However, during the past six years, the IDF has been making steady improvements aimed at operating in such an environment, making technological leaps that have transformed how troops are operating on the battlefield, military officials said.

“The nature of war hasn’t changed, only the tactics,” said Col. Boaz Kavina, commander of combat technologies for the IDF.

After the 2006 war with Hezbollah in Lebanon, there was a wake-up call for the IDF, according to Kavina. The conflict exposed gaping holes in how Israel’s forces communicate with each other. Without a single communication system across the service branches, there was a lag in hitting enemy targets on the battlefield. Now, the IDF uses a joint communication network that allows the army and air force to talk in real time.

For example, every platoon leader is fielded with a tablet device that is linked with higher headquarters as well as pilots in the air. On the tablet screen, if a plane moves across the landscape, the soldier can click on it to see exactly what the pilot is seeing. The soldier also can guide a pilot to the enemy. Rather than talking by radio, a platoon leader can tap the tablet screen for the precise spot for the missile strike. The pilot’s camera then can lock onto that exact location.

In 2006, it could take up to 30 minutes to act on a target because of slow communication. “Now it takes no time,” Kavina said.

While the new technology makes it easier to accurately hit an enemy, Kavina said, it also helps avoid cases of friendly fire and civilian casualties.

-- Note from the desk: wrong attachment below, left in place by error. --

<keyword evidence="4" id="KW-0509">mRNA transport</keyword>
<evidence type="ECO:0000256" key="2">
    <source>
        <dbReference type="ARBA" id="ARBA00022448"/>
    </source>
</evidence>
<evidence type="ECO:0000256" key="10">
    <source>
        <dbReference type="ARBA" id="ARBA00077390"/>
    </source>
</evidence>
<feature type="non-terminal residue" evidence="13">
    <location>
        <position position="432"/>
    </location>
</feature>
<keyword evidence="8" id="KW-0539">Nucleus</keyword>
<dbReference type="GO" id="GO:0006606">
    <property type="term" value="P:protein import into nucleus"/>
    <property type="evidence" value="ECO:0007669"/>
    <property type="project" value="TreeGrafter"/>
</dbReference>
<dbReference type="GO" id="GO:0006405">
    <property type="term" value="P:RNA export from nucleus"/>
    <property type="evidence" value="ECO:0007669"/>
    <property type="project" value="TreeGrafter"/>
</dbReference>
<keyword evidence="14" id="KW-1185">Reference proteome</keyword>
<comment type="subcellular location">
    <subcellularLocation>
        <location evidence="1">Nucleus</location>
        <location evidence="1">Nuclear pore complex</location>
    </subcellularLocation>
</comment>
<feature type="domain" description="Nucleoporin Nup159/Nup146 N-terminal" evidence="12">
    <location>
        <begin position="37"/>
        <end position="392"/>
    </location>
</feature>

Along the Gaza border, the commander of the IDF’s elite reconnaissance battalion in the Golani Brigade, says his troops go to great lengths to avoid civilian casualties.

“We announce it to the terrorists (before we come),” said the commander, who could not be identified for security reasons. “We tell them every way we can. I think some people around the world don’t believe it, but it really happens. From a military point of view, it is insane.”

Before a major offensive, there are leaflets that are dropped and radio messages warning that an operation will soon be under way, he said.

Nonetheless, superior technology gives soldiers an edge against an enemy always testing the tactics of the special forces unit, according to the commander.

Meanwhile, along the Syrian border, there was a calm Thursday as U.N. troops manned the checkpoint, which opens a couple times a year to allow Golan Heights Druze villagers to pass back and forth. The U.N. troops are newly arrived from Fiji, replacing a contingent from Austria that recently gave up its mission after violent clashes between Syrian and rebel forces came dangerously close to the checkpoint.

Along the road to the border, IDF military outposts abound. Armor and infantry bases line the way to the border passing, troops on guard should tensions escalate again.

At an annual ceremony on Wednesday honoring fallen soldiers, Minister of Defense Moshe Ya’alon said Israel is ready to respond if attacked.

“We are aware of the threats developing before our very eyes in the Middle East and we hear all of the threats being voiced toward the State of Israel, but we are not getting involved in the bloody conflict going on in Syria and other conflicts in the Middle East,” Ya’alon said. “In the face of these threats, we are acting responsibly and considerately, but we are also saying loud and clear: Whoever dares to test us will face the might of the IDF.”

vandiver.john@stripes.com

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John covers U.S. military activities across Europe and Africa. Based in Stuttgart, Germany, he previously worked for newspapers in New Jersey, North Carolina and Maryland. He is a graduate of the University of Delaware.